Austin Business Journal writes, "Austin's housing market has had a full year of "normalization," experts say, but we aren't out of the woods yet.

After years of soaring prices and diminished inventory fueled by a pandemic-era buying frenzy, home prices began falling back toward more normal levels and inventory began rising in July 2022. Market observes have framed this as a return of more normal conditions, dictated by actual supply and demand and affected by typical season fluctuations.

A year later, what does that look like? The Austin Board of Realtors this week reported that the metro had a median sales price of $462,000 last month, down 10% from a year prior and much lower than the peak of $550,000 in April and May 2022.

Inventory, which represents how long it would take to sell all of the homes on the market if new listings stopped, also increased by a full month to 3.7 months in July.

"July's housing market activity underscores the resiliency within the MSA's market," said Ashley Jackson, a Realtor and 2023 ABOR president. "We now have a direct year-over-year comparison of when our market began stabilizing, and the big fluctuations we’ve previously seen have started to even out."

Inventory hasn't been this high since August 2012. Experts typically consider at least six months necessary to show that supply and demand are in balance.

But elevated interest rates — the U.S. average for a 30-year fixed rate mortgage was just over 7% Aug. 17, the highest level in more than 20 years, according to Freddie Mac — have certainly slowed sales. Plus, there are serious threats around the corner. A dearth of new home deliveries and a lack of deeply affordable housing are hampering the market, Jackson said.

And while the metro is seeing home prices fall, the median price is still not affordable to most buyers.

The median family income in the metro is $122,300 for a family of four, according to federal statistics. ABOR economist Clare Losey said buyers with this level of income can typically afford a home priced between $300,000 and $400,000. However, less than 40% of homes sold in July in the Austin-Round Rock metro fell into that price range, she said.

Jackson said the disparity between median family income and housing prices reflects both a housing crisis and wage stagnation.

"We need every tool in our toolbox,” she said about making housing more attainable. "We need more affordable housing, we need workforce housing — and, I want to say affordable housing with a capital 'A,' because we want to serve someone in every industry that is part of the Austin metroplex."

For now, rising housing costs are pushing many people farther from the city center. The median sale price of a home in the city of Austin was $550,000 last month. It was lower in the periphery counties of Williamson, Hays, Bastrop and Caldwell, ranging from about $298,000 to $428,000.

"You could be talking about a single-family home in Elgin that’s in the upper $200,000s, which is a fantastic price point," Jackson said. "But when you think about the buyer for that home, where do they work? They could be working at Barton Creek mall, for example."

When asked what housing types the metro needs, Jackson’s answer was simple: "All of it. Every type. Every price point. Everywhere."

Home inventory has steadily increased in the past year. The pandemic trend of homes selling as soon as they hit the market is long gone, largely due to higher mortgage rates that have curbed buying power. Homes sat on the market for an average of 59 days in July, up 37 days from the same month in 2022.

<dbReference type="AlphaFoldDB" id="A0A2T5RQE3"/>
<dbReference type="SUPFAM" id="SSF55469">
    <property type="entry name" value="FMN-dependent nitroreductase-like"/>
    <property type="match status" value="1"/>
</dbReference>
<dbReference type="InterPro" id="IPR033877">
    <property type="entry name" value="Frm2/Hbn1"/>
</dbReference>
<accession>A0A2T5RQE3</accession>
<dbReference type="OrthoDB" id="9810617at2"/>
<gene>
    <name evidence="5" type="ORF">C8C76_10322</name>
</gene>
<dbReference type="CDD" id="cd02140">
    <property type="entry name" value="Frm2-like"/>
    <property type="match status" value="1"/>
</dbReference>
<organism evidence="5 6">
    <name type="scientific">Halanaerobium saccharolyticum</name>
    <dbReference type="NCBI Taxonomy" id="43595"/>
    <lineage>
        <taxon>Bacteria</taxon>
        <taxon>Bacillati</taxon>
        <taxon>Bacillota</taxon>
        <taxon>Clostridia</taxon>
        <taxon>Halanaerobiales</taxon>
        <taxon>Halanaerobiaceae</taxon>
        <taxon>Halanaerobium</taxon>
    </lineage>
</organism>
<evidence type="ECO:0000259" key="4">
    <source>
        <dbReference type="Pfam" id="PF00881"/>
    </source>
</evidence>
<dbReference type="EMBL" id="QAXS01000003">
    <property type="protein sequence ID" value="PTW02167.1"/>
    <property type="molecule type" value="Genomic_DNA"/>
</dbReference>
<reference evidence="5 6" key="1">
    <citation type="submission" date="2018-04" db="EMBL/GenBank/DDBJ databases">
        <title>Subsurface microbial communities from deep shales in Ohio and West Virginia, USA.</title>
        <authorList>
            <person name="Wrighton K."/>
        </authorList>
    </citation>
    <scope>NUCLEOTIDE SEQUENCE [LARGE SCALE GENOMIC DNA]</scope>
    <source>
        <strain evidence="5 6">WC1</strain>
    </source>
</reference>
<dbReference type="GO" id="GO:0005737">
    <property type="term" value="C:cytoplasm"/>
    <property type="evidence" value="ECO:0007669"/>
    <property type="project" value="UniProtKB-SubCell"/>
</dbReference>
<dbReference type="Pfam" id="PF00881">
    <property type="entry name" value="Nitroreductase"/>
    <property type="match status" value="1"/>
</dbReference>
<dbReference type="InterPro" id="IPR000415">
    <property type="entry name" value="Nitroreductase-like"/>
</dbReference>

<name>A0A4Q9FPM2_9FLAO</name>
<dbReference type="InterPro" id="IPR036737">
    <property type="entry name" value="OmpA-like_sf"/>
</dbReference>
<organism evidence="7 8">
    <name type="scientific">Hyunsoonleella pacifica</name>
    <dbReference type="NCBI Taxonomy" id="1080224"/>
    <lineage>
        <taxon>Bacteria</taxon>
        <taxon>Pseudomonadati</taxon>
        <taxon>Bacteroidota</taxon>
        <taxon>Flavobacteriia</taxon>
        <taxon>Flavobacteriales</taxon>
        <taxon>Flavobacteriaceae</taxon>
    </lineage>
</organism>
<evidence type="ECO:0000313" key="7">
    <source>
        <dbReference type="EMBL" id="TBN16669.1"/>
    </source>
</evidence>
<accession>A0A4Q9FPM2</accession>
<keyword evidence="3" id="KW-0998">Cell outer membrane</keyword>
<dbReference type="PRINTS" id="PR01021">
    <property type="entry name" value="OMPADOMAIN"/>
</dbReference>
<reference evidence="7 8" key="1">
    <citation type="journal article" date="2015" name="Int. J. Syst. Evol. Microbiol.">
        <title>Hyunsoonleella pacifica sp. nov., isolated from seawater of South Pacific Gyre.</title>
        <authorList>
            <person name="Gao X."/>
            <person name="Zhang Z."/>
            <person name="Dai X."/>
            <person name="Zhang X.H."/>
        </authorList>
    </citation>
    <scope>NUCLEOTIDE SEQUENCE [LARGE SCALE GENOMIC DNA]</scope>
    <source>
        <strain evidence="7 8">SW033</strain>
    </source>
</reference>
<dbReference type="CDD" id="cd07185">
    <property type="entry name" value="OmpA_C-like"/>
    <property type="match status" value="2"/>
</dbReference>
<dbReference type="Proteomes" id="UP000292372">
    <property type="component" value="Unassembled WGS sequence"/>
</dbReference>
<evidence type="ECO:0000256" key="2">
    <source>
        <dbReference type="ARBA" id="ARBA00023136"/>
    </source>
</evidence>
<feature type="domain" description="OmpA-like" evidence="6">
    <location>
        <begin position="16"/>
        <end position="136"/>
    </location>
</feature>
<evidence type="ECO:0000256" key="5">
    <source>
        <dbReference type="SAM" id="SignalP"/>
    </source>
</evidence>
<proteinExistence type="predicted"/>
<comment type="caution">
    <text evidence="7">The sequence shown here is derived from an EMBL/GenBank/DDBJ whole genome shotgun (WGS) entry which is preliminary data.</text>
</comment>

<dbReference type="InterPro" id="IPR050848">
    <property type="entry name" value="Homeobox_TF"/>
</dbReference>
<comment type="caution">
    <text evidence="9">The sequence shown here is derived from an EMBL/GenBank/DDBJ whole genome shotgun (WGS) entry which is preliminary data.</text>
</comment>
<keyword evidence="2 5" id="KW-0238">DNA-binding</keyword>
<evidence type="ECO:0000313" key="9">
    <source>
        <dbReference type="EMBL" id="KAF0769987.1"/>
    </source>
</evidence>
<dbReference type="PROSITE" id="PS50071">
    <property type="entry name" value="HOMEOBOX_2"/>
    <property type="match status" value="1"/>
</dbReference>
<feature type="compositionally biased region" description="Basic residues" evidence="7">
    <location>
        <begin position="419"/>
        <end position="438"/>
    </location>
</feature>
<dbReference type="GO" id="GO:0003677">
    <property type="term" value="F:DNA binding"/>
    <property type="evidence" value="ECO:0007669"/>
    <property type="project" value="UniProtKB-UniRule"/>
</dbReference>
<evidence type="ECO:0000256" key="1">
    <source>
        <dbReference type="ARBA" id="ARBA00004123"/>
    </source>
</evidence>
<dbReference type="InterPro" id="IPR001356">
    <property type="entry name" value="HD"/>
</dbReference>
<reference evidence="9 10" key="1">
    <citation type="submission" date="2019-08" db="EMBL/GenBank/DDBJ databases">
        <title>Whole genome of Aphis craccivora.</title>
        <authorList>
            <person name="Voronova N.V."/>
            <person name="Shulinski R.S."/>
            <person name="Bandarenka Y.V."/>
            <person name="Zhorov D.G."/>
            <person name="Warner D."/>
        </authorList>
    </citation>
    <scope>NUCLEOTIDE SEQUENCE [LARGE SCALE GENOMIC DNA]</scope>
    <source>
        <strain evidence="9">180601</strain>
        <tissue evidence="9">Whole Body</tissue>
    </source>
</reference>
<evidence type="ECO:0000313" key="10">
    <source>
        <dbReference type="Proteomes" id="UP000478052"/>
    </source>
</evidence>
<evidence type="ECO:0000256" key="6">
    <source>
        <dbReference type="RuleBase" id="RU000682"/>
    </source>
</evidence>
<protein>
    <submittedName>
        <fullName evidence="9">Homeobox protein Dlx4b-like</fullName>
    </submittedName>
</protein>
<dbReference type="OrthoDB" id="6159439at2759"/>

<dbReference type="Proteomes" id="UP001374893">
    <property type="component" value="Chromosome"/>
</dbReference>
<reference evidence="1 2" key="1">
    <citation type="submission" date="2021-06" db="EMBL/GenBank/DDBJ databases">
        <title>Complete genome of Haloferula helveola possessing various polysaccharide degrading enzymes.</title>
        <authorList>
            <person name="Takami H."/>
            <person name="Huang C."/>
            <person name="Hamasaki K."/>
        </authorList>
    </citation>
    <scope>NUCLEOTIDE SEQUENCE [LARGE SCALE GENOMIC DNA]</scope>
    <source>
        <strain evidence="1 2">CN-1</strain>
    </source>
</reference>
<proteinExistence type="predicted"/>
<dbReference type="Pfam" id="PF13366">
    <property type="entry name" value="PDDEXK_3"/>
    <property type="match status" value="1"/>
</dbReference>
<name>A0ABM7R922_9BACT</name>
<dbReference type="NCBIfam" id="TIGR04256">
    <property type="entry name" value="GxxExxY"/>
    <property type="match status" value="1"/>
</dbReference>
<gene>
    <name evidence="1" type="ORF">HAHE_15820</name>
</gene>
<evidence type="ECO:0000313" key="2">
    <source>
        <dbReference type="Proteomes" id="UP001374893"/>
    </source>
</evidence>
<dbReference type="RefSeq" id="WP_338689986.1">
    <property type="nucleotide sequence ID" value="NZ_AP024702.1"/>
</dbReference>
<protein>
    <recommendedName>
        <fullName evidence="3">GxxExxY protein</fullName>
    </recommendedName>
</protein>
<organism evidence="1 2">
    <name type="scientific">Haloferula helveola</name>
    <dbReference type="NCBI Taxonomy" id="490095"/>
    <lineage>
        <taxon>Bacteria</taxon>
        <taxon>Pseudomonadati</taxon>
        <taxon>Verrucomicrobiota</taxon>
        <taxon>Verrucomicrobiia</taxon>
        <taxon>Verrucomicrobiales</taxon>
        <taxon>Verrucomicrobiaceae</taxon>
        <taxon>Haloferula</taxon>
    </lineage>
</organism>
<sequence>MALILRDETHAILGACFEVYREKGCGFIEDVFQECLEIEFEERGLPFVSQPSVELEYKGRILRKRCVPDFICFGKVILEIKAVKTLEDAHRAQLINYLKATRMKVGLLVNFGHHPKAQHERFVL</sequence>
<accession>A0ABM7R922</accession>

Matt Holm, a Realtor who ranked No. 2 among solo agents in the ABJ's latest Residential Real Estate Awards and leader of the Holm Team at Compass, said the metro's recent inventory boost could be eaten up quickly if interest rates begin to fall.

But if higher rates persist into 2024 and sellers are unwilling to part with their sub-3% mortgages, next year's first quarter might be "the buyer season of our lifetime," he said.

Pending sales were up 14% year-over-year in July in the Austin metro, to 2,892.

Meanwhile, new construction activity is a fraction of the level seen a year ago, Holm said, adding that, "everything the Fed is doing is discouraging builders from putting houses on the ground."

So far this year, the city of Austin has added about 3.4 million square feet of single-family homes, compared with about 8.8 million square feet in 2022, according to data assembled by the Development Services Department. At least 10 million square feet were added each year from 2019-2021, and the added square footage hasn't dipped below the 4 million mark since 2011, although there's still time for builders to reach that mark in 2023.

Austin is not alone in seeing fewer new homes delivered this year. Nationally, builders aren't constructing as many single-family homes as they were at the start of the pandemic, according to an Aug. 17 Redfin report. That comes at a time when higher mortgage rates are dissuading many from selling their homes, gumming up the resale market as well.

Nationwide, newly built homes made up 31.4% of single-family homes on the market in the second quarter, compared with 30.4% in Austin. Building permit activity "soared" in 2021 and 2022, according to the report, leaving many builders with new inventory left to sell."


Source: Austin Business Journal

Written by: Cody Baird

Published: August 18, 2023

Posted by Grossman & Jones Group on


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